Volume 12, Issue 6 (November & December 2021)                   BCN 2021, 12(6): 711-720 | Back to browse issues page

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Zakernezhad F, Barati M, Sanadgol N, Movahhedi M, Majd A, Golab F. The Association Between Fennel Extract, Serum Lipid Profile, and Leptin Receptor Expression. BCN 2021; 12 (6) :711-720
URL: http://bcn.iums.ac.ir/article-1-1542-en.html
1- Department of Cellular and Molecular Biology, Tehran North Branch, Islamic Azad University, Tehran, Iran.
2- Department of Biotechnology, School of Allied Medicine, Iran University of Medical Science, Tehran, Iran.
3- Department of Biology, School of Sciences, University of Zabol, Zabol, Iran.
4- Cellular and Molecular Research Center, Iran University of Medical Sciences, Tehran, Iran.
Full-Text [PDF 1761 kb]       |   Abstract (HTML) 
1. Introduction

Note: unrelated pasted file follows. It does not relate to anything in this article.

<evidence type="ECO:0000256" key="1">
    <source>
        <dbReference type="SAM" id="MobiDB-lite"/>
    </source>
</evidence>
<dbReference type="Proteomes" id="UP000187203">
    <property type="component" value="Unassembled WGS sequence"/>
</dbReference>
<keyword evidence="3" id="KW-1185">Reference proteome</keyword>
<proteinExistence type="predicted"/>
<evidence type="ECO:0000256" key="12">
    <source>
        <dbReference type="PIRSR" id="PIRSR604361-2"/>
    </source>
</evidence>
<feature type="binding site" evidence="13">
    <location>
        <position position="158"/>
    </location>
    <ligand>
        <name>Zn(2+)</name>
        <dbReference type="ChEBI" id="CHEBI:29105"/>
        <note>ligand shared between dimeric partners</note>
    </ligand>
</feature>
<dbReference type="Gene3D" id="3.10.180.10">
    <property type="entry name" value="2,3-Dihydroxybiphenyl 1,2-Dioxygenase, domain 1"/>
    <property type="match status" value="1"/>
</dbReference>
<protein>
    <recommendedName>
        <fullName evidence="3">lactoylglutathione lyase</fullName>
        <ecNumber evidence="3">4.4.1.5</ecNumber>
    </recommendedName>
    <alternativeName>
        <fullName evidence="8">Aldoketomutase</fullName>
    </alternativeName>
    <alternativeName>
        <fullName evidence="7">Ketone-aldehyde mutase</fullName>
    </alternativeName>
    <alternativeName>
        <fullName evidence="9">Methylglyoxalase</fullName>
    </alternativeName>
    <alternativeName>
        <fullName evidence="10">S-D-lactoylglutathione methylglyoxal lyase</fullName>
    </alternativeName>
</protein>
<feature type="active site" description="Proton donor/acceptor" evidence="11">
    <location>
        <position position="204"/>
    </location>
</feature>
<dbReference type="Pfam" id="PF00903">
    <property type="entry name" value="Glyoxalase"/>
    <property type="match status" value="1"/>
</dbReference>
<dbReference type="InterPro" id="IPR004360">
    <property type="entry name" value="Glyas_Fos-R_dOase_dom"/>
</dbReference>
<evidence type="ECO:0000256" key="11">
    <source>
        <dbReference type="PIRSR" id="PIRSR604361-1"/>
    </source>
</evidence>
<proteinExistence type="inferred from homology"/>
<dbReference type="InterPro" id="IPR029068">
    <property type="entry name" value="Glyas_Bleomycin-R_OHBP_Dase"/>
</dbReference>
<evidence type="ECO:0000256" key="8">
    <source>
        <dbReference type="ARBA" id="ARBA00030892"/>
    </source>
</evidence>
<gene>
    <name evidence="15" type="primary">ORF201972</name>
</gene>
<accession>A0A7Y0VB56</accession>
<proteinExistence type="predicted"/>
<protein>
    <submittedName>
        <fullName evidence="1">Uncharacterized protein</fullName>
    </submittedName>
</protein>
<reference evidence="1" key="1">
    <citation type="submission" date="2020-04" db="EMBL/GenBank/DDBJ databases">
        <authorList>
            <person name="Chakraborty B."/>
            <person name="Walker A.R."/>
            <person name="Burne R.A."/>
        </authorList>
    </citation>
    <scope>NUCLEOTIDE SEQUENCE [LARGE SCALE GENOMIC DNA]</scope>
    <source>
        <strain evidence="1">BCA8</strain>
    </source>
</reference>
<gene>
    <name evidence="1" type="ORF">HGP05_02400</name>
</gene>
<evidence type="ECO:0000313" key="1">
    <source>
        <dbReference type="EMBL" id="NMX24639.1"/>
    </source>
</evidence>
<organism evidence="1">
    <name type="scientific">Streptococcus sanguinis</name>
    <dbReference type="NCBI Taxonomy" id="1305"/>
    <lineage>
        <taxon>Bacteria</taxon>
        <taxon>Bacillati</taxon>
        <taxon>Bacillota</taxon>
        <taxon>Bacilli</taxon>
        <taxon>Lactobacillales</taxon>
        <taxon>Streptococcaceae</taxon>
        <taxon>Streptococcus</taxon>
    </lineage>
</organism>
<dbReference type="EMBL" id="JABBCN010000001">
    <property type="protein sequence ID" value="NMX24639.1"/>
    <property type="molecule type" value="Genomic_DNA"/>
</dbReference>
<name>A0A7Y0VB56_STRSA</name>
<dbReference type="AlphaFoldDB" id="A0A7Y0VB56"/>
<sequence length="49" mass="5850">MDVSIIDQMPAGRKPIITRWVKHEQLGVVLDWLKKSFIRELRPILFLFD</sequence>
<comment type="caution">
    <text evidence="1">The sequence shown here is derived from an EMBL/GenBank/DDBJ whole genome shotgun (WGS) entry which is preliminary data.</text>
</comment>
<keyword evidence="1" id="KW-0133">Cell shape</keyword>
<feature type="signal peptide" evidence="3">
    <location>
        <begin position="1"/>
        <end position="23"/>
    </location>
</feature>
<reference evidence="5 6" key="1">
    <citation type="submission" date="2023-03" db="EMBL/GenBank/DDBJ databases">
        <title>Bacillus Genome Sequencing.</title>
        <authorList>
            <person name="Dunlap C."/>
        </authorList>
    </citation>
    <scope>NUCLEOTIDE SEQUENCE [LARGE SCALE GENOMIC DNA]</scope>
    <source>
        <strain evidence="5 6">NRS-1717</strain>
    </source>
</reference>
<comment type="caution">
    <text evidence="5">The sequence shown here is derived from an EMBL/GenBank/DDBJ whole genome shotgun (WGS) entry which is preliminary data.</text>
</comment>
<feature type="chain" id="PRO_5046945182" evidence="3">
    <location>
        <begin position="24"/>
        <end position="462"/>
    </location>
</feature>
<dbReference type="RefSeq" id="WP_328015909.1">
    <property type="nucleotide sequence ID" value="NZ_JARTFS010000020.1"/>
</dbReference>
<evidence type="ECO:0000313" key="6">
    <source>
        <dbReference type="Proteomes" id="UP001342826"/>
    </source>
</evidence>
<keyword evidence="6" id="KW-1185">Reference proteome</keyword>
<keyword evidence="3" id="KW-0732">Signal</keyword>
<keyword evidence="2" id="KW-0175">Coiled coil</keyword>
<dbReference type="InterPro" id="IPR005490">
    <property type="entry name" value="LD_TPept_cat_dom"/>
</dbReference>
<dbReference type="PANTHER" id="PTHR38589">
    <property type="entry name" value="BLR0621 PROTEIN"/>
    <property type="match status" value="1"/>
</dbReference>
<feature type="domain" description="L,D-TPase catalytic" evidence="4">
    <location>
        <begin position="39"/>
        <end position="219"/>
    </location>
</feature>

Obesity is a serious challenge of our era that is rapidly becoming a leading cause of preventable mortality worldwide. Based on the World Health Organization (WHO) report, in 2016, nearly 650 million adults were obese, and it’s projected to rise to 1.12 billion by 2030 (Timper & Bruning, 2017). Therefore, the rising prevalence of obesity and its related diseases soon will turn into a great challenge for health systems (Nejatbakhsh et al., 2017); particularly concerning cardiovascular diseases (Kim, Després, & Koh, 2015), cancer (Calle, Rodriguez, Walker-Thurmond, & Thun, 2003), type 2 diabetes, hyperlipidemia, and hypertension (Maksvytis & Stakisaitis, 2004). Central or abdominal obesity accelerates several major risk factors for our health, including disturbances in plasma glucose, resistance to insulin, cholesterol level, low-density lipoprotein, and apolipoproteins (Freedman et al., 1990). Moreover, abdominal obesity modifies the risk for an atherogenic lipid profile of Triglycerides (TG) (Rakvaag et al., 2019). Maksvytis et al. showed that the lipid profile varied depending on the Body Mass Index (BMI) (Adams et al., 2006).